Based on data at the Capital Investment Coordinating Board (BKPM), there was no new investment in the spinning industry until 2005. New investment was recorded only in 2006 as shown in the following table.
Supply and basic materials
The basic materials needed by spinning industry include cotton, rayon, acrylic and staple fiber.
In general textile yarns are made produced from several types of synthetic fiber (such as polyester-cotton or PC) with certain composition depending n the quality of the yarns to be produced. Fiber industry in the country developed in the country are synthetic fibers, mainly polyester fiber. Polyester fiber industry in Indonesia grew with the operation of five PTA (purified therepthalic acid) factories which need polyester fiber as the basic material with a total capacity of 1.8 million tons.
In addition to polyester, spinning industry also uses cotton as the feedstock. Cotton consumption of TPT industry in the country is around 700,000 tons per year. The country still imports large quantity of cotton to feed its TPT industry. Local production is only around 0.1% of the country's cotton requirement. Cotton is imported mainly from the United States, Australia and Africa.
Cotton imports peaked at 762 tons valued at US$ 1.07 billion in 2002, but in the following years, imports fell to 458 tons valued at US$ 690 million in 2004. See the following table.
In 2006, cotton production in Australia, which normally accounts for 20% of Indonesia's requirement sharply by 67.64% to 1.1 million tons resulting in a rise in price.
According to Chairman of the Australian Cotton Shippers Association, Tony Geitz, in 2008, cotton production of that country is predicted to fall to as low as 800,000 bales. With production of only 800,000 bales, that country could exports only 250,000 bales to Indonesia.
Meanwhile, hundreds of Indonesia's TPT companies grouped in the Indonesian textile association (API), which normally use rayon fiber may be forced to use cotton with the surge in the price of rayon fiber from US$ 1.85 to US$ 2.2 per kg. The surge in the price of rayon fiber comes when the country's cotton production declines. The surge in the price of rayon fiver contributed to the rise in the production cost of TPT 65%--70%. Indonesia needs around 700,000 tons of rayon fiber a year or the same as it cotton requirement.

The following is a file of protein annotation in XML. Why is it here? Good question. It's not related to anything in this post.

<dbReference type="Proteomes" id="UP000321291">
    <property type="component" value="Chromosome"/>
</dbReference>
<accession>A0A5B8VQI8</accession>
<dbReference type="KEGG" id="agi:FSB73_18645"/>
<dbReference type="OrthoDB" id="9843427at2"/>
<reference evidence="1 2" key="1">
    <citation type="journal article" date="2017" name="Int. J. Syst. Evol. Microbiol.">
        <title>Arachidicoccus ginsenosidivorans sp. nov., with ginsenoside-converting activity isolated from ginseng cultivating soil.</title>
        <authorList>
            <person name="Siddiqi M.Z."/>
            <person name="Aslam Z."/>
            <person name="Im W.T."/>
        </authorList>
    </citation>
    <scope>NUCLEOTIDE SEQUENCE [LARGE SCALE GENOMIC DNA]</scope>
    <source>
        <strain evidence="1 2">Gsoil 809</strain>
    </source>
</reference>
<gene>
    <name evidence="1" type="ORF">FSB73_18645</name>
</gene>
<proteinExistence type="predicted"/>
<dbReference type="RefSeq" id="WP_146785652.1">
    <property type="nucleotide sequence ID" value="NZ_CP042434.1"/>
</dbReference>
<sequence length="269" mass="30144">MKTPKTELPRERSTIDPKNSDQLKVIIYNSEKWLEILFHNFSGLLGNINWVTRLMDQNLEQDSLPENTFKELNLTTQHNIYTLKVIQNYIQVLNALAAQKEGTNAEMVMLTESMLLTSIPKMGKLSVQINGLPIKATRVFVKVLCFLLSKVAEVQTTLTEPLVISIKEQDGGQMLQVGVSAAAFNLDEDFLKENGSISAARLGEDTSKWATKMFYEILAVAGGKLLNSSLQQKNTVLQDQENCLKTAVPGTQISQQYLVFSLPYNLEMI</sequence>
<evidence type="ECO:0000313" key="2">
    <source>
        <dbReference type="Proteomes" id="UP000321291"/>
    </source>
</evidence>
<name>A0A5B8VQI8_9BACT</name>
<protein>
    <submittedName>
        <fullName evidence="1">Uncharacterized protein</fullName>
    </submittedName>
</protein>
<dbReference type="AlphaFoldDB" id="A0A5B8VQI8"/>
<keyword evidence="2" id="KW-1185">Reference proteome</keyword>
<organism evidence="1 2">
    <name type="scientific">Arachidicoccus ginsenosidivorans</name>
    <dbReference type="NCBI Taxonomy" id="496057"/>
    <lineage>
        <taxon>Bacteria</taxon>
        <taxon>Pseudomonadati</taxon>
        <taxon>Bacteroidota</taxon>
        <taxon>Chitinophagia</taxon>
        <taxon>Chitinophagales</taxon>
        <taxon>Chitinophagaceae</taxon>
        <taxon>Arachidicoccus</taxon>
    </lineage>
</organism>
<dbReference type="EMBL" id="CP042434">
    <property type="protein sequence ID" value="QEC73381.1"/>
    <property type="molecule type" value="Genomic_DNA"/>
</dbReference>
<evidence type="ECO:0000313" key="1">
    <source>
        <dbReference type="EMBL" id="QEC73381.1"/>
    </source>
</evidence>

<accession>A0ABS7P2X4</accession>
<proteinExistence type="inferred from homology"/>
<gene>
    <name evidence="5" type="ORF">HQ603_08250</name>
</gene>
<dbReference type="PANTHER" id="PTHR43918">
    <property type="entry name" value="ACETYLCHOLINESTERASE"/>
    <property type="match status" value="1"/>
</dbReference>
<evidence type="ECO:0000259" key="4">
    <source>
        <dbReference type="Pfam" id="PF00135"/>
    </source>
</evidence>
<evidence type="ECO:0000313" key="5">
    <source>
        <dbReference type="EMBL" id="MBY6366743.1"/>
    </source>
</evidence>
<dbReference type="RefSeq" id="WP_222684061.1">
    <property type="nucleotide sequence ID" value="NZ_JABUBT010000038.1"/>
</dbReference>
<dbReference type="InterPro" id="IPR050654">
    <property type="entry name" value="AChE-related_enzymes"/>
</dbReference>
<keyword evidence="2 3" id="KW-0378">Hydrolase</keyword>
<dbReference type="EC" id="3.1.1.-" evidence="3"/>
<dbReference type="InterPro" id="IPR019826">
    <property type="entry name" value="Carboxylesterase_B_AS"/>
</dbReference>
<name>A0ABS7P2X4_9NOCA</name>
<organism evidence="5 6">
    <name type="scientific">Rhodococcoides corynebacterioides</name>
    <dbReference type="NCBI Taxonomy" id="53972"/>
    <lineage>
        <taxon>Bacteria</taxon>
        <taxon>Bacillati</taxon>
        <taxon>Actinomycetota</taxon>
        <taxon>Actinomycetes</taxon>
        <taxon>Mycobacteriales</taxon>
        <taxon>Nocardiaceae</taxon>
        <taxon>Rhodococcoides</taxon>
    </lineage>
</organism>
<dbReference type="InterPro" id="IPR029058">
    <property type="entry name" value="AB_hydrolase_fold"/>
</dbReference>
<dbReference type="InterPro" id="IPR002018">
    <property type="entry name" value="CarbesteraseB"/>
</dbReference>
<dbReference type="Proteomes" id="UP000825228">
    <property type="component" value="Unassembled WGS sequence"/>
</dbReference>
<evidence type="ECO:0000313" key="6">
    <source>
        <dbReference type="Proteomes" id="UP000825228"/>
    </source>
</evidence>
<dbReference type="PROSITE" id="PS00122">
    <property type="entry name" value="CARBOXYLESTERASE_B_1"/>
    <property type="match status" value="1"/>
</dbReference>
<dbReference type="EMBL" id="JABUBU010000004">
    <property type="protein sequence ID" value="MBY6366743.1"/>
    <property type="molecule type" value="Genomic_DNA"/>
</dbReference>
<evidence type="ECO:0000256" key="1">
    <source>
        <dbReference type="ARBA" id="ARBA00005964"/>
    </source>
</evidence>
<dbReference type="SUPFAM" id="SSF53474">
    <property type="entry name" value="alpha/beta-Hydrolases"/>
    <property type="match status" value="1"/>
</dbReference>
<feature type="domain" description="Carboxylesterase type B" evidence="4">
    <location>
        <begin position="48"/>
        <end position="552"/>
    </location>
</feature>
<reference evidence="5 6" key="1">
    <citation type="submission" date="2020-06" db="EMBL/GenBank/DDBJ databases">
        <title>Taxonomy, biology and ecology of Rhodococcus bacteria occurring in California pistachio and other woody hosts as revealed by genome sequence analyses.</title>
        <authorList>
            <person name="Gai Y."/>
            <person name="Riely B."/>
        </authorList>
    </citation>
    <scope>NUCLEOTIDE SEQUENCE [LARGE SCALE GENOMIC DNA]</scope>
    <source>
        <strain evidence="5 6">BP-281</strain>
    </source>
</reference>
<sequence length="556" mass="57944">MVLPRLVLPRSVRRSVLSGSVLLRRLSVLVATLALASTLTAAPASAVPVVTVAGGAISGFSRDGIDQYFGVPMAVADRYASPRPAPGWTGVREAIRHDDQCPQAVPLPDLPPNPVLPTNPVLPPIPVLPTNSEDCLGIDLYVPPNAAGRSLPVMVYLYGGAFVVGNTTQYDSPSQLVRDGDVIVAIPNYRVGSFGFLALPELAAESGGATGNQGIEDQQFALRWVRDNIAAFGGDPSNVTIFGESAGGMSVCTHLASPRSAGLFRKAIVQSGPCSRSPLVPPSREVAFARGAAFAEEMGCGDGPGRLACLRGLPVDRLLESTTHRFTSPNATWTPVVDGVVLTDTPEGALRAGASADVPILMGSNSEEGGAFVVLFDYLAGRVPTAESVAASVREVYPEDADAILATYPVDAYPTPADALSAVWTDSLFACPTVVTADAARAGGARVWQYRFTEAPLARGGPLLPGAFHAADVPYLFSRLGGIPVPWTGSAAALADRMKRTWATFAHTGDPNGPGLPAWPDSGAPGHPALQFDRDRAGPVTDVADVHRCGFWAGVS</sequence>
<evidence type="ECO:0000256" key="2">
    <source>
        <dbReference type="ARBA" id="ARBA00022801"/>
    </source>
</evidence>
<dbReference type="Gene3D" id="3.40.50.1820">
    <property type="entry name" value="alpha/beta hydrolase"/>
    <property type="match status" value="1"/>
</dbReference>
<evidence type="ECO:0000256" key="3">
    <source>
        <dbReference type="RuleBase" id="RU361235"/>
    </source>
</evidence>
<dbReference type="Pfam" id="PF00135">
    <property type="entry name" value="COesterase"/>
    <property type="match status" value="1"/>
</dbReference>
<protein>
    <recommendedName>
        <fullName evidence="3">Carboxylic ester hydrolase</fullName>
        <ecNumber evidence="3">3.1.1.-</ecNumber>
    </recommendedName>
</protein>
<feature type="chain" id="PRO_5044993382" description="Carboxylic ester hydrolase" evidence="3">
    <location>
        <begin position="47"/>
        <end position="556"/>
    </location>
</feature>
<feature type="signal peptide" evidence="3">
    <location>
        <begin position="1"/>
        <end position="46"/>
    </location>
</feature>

The change in the basic material will need larger additional investment. Currently Indonesia has two PMA companies producing rayon fiber--PT, Indobharat Rayon (India) and PT South Pasific Viscouse (Austria), which produces 150 tons of rayon per day. The production of the two companies is not enough to cover the domestic requirement. Meanwhile, there is no investor indicating interest in building new rayon fiber factories. The country, therefore, is heavily dependent on imports especially as the two producers exported almost all of their production.
Data at the industry ministry show that this year the country's production of rayon fiber is predicted to reach 282,280 tons, and 220,180 tons of them are exported. Meanwhile, the country needed around 545,470 tons last year with imports contributing 545,110 tons to the domestic consumption.
The two producers of rayon fibers--PT South Pacific Viscose and PT Indo Bharat Rayon exports almost all of their production.
Exports tend to fluctuate
The country's exports of spun cotton yarn and polyester grew 9% annually in the period of 2002-2006--from 762,000 tons valued at US$ 1.23 billion in 2002 to 870,000 tons valued at US$ 1.79 billion in 2006.
Exports of spinning products contributed 84.3% to the country's TPT exports, which totaled 943,000 tons with value accounting for 23.2% of the country's total earning from exports of TPT, which was valued at US$ 7 billion in 2005.
The country's product of spun polyester fiber meets strong competition from Chinese product in Asian market. Since 2003, Chinese exports of spun polyester fiber has continued to scale up with lower prices. With tight competition in Asian market, Indonesian producers has sought to increase exports to the United States and other regions.